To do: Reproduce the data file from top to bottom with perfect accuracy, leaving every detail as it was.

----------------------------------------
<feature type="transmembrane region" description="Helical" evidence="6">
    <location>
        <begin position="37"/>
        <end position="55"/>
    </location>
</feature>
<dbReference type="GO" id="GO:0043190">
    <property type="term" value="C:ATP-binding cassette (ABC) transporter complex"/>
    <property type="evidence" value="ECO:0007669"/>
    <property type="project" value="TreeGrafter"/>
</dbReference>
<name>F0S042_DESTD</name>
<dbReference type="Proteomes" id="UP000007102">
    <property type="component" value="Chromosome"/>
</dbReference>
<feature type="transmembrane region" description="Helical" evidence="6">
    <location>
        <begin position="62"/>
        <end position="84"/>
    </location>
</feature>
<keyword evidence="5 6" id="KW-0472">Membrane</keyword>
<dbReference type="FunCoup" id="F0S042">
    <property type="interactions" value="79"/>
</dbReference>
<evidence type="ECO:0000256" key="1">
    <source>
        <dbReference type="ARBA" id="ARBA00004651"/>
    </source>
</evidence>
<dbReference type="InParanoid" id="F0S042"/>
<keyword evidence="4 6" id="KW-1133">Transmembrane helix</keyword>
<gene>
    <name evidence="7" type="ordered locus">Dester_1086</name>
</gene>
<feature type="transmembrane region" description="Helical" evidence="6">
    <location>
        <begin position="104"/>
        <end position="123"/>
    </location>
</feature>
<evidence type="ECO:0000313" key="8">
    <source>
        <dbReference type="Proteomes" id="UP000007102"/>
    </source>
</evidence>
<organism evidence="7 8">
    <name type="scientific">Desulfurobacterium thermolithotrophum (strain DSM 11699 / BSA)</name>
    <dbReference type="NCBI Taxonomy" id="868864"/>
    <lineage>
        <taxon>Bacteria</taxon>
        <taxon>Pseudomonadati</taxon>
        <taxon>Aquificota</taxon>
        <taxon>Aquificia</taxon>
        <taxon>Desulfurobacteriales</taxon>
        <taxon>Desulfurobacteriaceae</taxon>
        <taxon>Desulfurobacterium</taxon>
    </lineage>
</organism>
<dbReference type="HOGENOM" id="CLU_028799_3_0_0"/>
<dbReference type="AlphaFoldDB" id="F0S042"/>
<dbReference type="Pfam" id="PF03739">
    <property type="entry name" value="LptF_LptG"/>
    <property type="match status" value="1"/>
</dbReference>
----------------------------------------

<feature type="transmembrane region" description="Helical" evidence="6">
    <location>
        <begin position="37"/>
        <end position="55"/>
    </location>
</feature>
<dbReference type="GO" id="GO:0043190">
    <property type="term" value="C:ATP-binding cassette (ABC) transporter complex"/>
    <property type="evidence" value="ECO:0007669"/>
    <property type="project" value="TreeGrafter"/>
</dbReference>
<name>F0S042_DESTD</name>
<dbReference type="Proteomes" id="UP000007102">
    <property type="component" value="Chromosome"/>
</dbReference>
<feature type="transmembrane region" description="Helical" evidence="6">
    <location>
        <begin position="62"/>
        <end position="84"/>
    </location>
</feature>
<keyword evidence="5 6" id="KW-0472">Membrane</keyword>
<dbReference type="FunCoup" id="F0S042">
    <property type="interactions" value="79"/>
</dbReference>
<evidence type="ECO:0000256" key="1">
    <source>
        <dbReference type="ARBA" id="ARBA00004651"/>
    </source>
</evidence>
<dbReference type="InParanoid" id="F0S042"/>
<keyword evidence="4 6" id="KW-1133">Transmembrane helix</keyword>
<gene>
    <name evidence="7" type="ordered locus">Dester_1086</name>
</gene>
<feature type="transmembrane region" description="Helical" evidence="6">
    <location>
        <begin position="104"/>
        <end position="123"/>
    </location>
</feature>
<evidence type="ECO:0000313" key="8">
    <source>
        <dbReference type="Proteomes" id="UP000007102"/>
    </source>
</evidence>
<organism evidence="7 8">
    <name type="scientific">Desulfurobacterium thermolithotrophum (strain DSM 11699 / BSA)</name>
    <dbReference type="NCBI Taxonomy" id="868864"/>
    <lineage>
        <taxon>Bacteria</taxon>
        <taxon>Pseudomonadati</taxon>
        <taxon>Aquificota</taxon>
        <taxon>Aquificia</taxon>
        <taxon>Desulfurobacteriales</taxon>
        <taxon>Desulfurobacteriaceae</taxon>
        <taxon>Desulfurobacterium</taxon>
    </lineage>
</organism>
<dbReference type="HOGENOM" id="CLU_028799_3_0_0"/>
<dbReference type="AlphaFoldDB" id="F0S042"/>
<dbReference type="Pfam" id="PF03739">
    <property type="entry name" value="LptF_LptG"/>
    <property type="match status" value="1"/>
</dbReference>